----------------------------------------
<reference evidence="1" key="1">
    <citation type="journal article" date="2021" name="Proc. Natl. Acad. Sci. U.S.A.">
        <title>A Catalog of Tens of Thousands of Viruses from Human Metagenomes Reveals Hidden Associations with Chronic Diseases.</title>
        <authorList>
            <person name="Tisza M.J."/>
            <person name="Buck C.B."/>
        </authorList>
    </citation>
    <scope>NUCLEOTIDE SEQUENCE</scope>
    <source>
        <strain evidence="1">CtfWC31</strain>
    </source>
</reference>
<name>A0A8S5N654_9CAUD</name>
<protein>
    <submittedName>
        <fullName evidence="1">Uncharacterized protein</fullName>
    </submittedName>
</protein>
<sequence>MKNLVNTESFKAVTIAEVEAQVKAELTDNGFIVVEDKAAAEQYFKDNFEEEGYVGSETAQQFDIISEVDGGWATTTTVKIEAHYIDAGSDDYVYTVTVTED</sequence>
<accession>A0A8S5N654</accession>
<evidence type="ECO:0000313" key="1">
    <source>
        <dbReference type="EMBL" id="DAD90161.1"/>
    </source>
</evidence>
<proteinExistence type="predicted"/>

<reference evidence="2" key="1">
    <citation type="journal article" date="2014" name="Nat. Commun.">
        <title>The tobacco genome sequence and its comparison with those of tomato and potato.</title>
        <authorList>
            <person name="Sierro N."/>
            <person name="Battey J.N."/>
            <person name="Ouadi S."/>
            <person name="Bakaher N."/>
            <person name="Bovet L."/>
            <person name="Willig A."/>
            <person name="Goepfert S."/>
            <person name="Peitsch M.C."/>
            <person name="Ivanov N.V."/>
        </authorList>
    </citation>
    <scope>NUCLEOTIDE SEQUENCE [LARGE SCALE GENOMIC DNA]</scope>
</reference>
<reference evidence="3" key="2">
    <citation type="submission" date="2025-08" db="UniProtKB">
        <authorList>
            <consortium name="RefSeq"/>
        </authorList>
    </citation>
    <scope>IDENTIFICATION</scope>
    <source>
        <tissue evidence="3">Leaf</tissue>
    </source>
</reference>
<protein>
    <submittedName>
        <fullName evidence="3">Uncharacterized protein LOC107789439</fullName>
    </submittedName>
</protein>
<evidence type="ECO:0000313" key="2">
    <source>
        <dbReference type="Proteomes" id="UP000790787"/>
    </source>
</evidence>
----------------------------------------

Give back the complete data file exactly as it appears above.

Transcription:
<reference evidence="1" key="1">
    <citation type="journal article" date="2021" name="Proc. Natl. Acad. Sci. U.S.A.">
        <title>A Catalog of Tens of Thousands of Viruses from Human Metagenomes Reveals Hidden Associations with Chronic Diseases.</title>
        <authorList>
            <person name="Tisza M.J."/>
            <person name="Buck C.B."/>
        </authorList>
    </citation>
    <scope>NUCLEOTIDE SEQUENCE</scope>
    <source>
        <strain evidence="1">CtfWC31</strain>
    </source>
</reference>
<name>A0A8S5N654_9CAUD</name>
<protein>
    <submittedName>
        <fullName evidence="1">Uncharacterized protein</fullName>
    </submittedName>
</protein>
<sequence>MKNLVNTESFKAVTIAEVEAQVKAELTDNGFIVVEDKAAAEQYFKDNFEEEGYVGSETAQQFDIISEVDGGWATTTTVKIEAHYIDAGSDDYVYTVTVTED</sequence>
<accession>A0A8S5N654</accession>
<evidence type="ECO:0000313" key="1">
    <source>
        <dbReference type="EMBL" id="DAD90161.1"/>
    </source>
</evidence>
<proteinExistence type="predicted"/>

<reference evidence="2" key="1">
    <citation type="journal article" date="2014" name="Nat. Commun.">
        <title>The tobacco genome sequence and its comparison with those of tomato and potato.</title>
        <authorList>
            <person name="Sierro N."/>
            <person name="Battey J.N."/>
            <person name="Ouadi S."/>
            <person name="Bakaher N."/>
            <person name="Bovet L."/>
            <person name="Willig A."/>
            <person name="Goepfert S."/>
            <person name="Peitsch M.C."/>
            <person name="Ivanov N.V."/>
        </authorList>
    </citation>
    <scope>NUCLEOTIDE SEQUENCE [LARGE SCALE GENOMIC DNA]</scope>
</reference>
<reference evidence="3" key="2">
    <citation type="submission" date="2025-08" db="UniProtKB">
        <authorList>
            <consortium name="RefSeq"/>
        </authorList>
    </citation>
    <scope>IDENTIFICATION</scope>
    <source>
        <tissue evidence="3">Leaf</tissue>
    </source>
</reference>
<protein>
    <submittedName>
        <fullName evidence="3">Uncharacterized protein LOC107789439</fullName>
    </submittedName>
</protein>
<evidence type="ECO:0000313" key="2">
    <source>
        <dbReference type="Proteomes" id="UP000790787"/>
    </source>
</evidence>